Heliskiing really is the ultimate dream for any powder-focused skier or snowboarder, but when you look at the costs, it often becomes apparent why the ‘once in a lifetime’ tag is so appropriate. This article will guide you through how to choose the perfect heliski trip, so you get the best return for your investment.
WHEN DO YOU WANT TO GO?
Lets start from the beginning, and narrow down the options a little. When do you want to go? Heliskiing is available pretty much year round. The main season in Canada generally runs from January to March – earlier in the season you tend to get more storms, which means lots of treeskiing is on the cards, while the alpine becomes a more viable option later on. While the Alaskan season runs from February through May, March and April are generally considered the best time to go: you get more daylight, the snow has piled up and stabilised without becoming too spring-like, and the chance of down days due to storms is reduced. Moving further into Spring, Scandinavia often offers incredible conditions from March through June, with a solid snowpack, remote terrain and lots of daylight; can you imagine scoring first descents in Iceland under the Northern Lights? Meanwhile there are heliski trips in the Alps, and further East in Russia, Turkey and Kyrgyzstan, right the way through the Northern Hemisphere winter.
But what about summer? Contrary to popular belief, you don’t need to hang up your skis or snowboard in June – you just need to change hemisphere! South America and New Zealand can be incredible from June/July through to September, or even October and November if you push further south into Patagonia!
WHAT SORT OF TERRAIN DO YOU WANT TO RIDE?
The great thing about helicopters is the incredibly easy access to terrain so remote you’d have to slog for days to reach on foot – this means that most operators are able to access pretty much any terrain that you’d like to ride! However, there are some generalisations. If you want the steepest of steeps and film-worthy spines, Alaska is by far the best option. If you want incredible treeskiing, then BC is about as good as it gets – though the forests in Kashmir are a strong rival, with perfectly spaced trees and more pillows than a boarding school pillow fight! The Andes are mostly about alpine skiing, with a range of open faces and couloirs with huge vertical descents; similarly Scandinavian heliskiing typically focuses on open alpine terrain, often with descents right to the sea!
It’s a misconception that heliskiing is always full on big mountain terrain: one of the best things about it is being able to find the sort of deep powder low angle slopes that would be tracked out instantly in a ski area: it’s actually one of the best ways to learn to ski really deep untracked powder! If you are a good intermediate or better, then there is perfect heliski terrain out there for you somewhere.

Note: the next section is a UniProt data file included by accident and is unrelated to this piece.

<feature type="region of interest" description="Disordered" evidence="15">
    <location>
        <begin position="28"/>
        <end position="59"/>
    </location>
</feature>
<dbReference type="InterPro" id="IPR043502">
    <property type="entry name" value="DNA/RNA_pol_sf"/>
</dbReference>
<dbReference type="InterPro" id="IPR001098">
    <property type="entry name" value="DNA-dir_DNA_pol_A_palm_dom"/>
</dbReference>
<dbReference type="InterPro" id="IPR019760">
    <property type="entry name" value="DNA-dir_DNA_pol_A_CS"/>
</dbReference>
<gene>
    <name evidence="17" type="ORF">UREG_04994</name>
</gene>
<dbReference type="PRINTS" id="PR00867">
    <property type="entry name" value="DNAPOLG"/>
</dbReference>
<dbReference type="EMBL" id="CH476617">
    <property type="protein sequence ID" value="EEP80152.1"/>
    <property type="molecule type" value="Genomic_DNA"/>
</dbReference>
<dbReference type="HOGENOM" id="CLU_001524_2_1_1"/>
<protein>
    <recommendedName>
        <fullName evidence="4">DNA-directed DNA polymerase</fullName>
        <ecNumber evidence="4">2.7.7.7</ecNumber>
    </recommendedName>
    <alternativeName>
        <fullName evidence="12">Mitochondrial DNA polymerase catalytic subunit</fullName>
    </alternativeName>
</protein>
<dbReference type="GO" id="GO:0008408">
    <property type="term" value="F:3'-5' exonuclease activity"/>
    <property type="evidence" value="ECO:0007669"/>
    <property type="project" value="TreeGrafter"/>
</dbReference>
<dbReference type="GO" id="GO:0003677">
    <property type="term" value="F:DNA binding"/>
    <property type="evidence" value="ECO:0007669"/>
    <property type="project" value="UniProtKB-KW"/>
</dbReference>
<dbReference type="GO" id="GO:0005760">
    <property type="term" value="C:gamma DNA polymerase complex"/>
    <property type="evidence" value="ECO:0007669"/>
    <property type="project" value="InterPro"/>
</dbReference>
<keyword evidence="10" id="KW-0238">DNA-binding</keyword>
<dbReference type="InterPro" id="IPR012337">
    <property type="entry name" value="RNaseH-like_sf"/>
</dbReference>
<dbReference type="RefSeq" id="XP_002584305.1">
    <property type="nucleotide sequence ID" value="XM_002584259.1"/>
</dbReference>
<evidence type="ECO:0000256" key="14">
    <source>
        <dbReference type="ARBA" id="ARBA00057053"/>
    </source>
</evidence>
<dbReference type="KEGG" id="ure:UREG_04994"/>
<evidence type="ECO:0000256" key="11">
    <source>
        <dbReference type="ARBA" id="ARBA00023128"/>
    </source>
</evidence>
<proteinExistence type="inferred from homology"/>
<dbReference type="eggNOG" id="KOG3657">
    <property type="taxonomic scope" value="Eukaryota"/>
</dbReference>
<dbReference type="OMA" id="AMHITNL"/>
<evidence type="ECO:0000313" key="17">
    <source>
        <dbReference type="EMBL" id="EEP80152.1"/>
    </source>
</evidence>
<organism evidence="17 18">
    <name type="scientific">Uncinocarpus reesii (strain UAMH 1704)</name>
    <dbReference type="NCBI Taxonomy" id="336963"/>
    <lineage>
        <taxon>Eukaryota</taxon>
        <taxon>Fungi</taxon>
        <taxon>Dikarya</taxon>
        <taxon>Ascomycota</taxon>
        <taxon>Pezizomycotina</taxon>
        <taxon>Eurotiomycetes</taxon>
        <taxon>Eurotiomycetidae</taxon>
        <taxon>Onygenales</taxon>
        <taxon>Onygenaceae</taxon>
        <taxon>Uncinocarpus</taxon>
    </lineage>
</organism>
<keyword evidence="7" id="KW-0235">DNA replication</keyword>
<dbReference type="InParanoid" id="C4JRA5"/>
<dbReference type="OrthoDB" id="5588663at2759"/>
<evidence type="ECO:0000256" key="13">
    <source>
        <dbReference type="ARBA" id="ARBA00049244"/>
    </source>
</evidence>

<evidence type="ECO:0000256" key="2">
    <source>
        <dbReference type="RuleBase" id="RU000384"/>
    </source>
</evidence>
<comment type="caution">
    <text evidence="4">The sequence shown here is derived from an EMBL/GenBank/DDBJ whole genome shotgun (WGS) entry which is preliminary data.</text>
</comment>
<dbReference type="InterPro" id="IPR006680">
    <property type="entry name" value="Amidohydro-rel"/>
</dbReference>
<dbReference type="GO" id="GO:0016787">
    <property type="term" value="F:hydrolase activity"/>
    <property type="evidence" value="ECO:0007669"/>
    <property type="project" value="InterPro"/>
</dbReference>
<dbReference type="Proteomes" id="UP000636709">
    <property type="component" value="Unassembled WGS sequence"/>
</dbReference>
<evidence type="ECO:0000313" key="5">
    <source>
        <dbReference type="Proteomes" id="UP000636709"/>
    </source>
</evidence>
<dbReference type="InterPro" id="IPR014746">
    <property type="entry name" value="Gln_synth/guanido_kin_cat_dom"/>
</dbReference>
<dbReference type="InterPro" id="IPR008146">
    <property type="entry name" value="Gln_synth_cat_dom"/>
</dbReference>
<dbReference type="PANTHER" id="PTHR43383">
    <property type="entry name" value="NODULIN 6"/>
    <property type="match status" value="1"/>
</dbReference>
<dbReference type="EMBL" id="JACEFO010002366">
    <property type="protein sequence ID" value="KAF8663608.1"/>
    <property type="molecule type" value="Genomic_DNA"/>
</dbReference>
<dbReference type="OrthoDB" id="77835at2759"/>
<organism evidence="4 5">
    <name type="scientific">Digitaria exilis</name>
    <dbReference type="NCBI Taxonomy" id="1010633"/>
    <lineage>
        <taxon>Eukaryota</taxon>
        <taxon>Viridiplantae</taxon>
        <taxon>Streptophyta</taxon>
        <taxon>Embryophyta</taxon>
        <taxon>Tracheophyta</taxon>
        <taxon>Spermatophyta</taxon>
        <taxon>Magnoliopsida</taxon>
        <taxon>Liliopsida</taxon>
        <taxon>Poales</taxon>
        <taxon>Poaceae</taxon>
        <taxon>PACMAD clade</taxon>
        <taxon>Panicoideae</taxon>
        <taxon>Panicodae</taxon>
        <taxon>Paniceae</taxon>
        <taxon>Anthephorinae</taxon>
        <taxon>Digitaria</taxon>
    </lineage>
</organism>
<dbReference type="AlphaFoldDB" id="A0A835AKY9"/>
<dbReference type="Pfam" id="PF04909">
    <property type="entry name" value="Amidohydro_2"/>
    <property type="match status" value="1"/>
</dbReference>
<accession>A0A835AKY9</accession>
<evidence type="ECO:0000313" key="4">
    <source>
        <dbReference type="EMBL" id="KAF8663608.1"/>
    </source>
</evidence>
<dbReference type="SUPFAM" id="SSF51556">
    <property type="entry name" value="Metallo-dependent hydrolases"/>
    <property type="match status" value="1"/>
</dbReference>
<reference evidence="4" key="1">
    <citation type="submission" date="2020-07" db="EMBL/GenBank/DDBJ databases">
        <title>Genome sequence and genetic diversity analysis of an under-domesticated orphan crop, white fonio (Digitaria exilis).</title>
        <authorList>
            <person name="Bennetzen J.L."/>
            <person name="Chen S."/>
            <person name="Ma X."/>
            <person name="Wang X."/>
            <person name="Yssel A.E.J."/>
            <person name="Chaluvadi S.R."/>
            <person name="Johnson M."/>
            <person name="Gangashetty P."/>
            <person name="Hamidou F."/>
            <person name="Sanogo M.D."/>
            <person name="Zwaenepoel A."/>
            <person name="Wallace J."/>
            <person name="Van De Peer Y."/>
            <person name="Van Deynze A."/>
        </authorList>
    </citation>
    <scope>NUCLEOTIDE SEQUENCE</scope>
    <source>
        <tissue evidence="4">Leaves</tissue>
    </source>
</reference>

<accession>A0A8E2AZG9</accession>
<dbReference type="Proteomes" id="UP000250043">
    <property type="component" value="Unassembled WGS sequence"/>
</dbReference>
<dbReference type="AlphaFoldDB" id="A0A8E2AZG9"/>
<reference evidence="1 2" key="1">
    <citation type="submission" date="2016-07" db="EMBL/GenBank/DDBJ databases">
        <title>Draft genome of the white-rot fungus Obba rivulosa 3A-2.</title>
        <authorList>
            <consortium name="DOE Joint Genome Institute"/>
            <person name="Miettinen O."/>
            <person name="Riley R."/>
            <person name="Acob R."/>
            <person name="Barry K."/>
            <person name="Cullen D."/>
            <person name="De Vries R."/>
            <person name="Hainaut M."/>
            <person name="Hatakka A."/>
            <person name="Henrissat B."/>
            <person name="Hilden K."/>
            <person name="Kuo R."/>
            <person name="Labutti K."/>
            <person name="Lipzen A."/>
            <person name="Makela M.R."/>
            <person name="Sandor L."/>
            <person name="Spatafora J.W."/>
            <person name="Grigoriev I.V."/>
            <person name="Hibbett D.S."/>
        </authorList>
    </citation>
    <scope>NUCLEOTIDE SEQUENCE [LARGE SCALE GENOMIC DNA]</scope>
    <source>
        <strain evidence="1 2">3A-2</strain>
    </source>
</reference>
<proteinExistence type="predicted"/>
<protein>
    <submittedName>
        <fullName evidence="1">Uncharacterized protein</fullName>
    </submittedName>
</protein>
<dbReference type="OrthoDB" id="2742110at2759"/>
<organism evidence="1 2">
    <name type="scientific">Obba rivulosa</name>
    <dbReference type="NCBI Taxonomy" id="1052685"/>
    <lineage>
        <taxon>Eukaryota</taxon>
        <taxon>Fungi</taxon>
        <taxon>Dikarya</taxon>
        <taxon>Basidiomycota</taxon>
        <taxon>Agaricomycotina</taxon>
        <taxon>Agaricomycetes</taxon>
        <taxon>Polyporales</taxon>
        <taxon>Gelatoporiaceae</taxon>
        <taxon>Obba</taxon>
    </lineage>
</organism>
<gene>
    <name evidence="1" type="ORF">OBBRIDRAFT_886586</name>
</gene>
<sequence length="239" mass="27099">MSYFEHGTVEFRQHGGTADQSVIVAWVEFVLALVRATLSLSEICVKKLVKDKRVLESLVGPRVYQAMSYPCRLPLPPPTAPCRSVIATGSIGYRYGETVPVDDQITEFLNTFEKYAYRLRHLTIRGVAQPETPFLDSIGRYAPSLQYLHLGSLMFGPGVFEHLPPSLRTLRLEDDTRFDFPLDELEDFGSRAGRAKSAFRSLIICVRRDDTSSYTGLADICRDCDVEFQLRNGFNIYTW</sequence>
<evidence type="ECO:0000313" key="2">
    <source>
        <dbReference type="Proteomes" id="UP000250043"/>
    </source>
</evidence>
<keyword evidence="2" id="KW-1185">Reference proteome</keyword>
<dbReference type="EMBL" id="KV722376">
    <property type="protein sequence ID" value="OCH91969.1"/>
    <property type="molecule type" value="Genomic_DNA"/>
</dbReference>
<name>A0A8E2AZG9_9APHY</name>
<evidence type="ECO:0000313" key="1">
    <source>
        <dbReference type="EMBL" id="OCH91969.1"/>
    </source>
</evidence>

Almost every destination offers terrain at both sides of the gnarly-mellow scale, and all operators are adept at matching terrain to you and your group’s abilities, but Canada is probably the best choice for a wide supply of mellow powder runs, followed by some options in Turkey and Russia.
SNOWFALL AND DOWNDAYS
Lets face it, there’s no point shelling out the dosh for heliskiing unless the snow is good and deep; that’s why almost every heliski operation is located in an area with high snowfall, whether that’s Alaska, Canada or Russia’s Caucasus mountains. However, the problem with regions with high snowfall is that, well, it snows a lot – which makes flying helicopters difficult and dangerous. While the weather is never guaranteed, it’s definitely worth checking how many downdays each operator might expect for their region, and if they have any backup options like a nearby resort and lifts, cat skiing, or in the case of Kashmir Heliski tree runs in the back garden with a jeep to run you up from the valley!
In general the coastal regions around Alaska experience the most downdays – the proximity to the sea ensures regular storms, and the high alpine terrain makes navigation difficult for the pilot. British Columbia’s coastal regions experience similar storms, but the wooded terrain makes navigation much easier. Interior BC is generally colder and drier, so days when the heli can’t fly at all are rare.
Abundance of snow and quality of snow are also different things that you should definitely take into account: while coastal regions tend to get more snow, it’s usually heavier and denser too. Alaska is somewhat of an exception, as the very cold temperatures and winds after storms suck a lot of the moisture from the snow, but generally interior BC, Kashmir, and Kyrgyzstan experience more of the super light cold smoke powder than areas closer to the ocean.
Generally the bigger the helicopter the bigger the group, and the cheaper the price, however it’s also likely that you’ll spend more time waiting, ride less exciting terrain, have less flexibility and terrain choice, and the chances of having lower ability skiers in the group increase. Larger helicopters are more common amongst the big well-established operators in the Canadian interior, and also in some of the more eastern regions like Kyrgyzstan and Russia.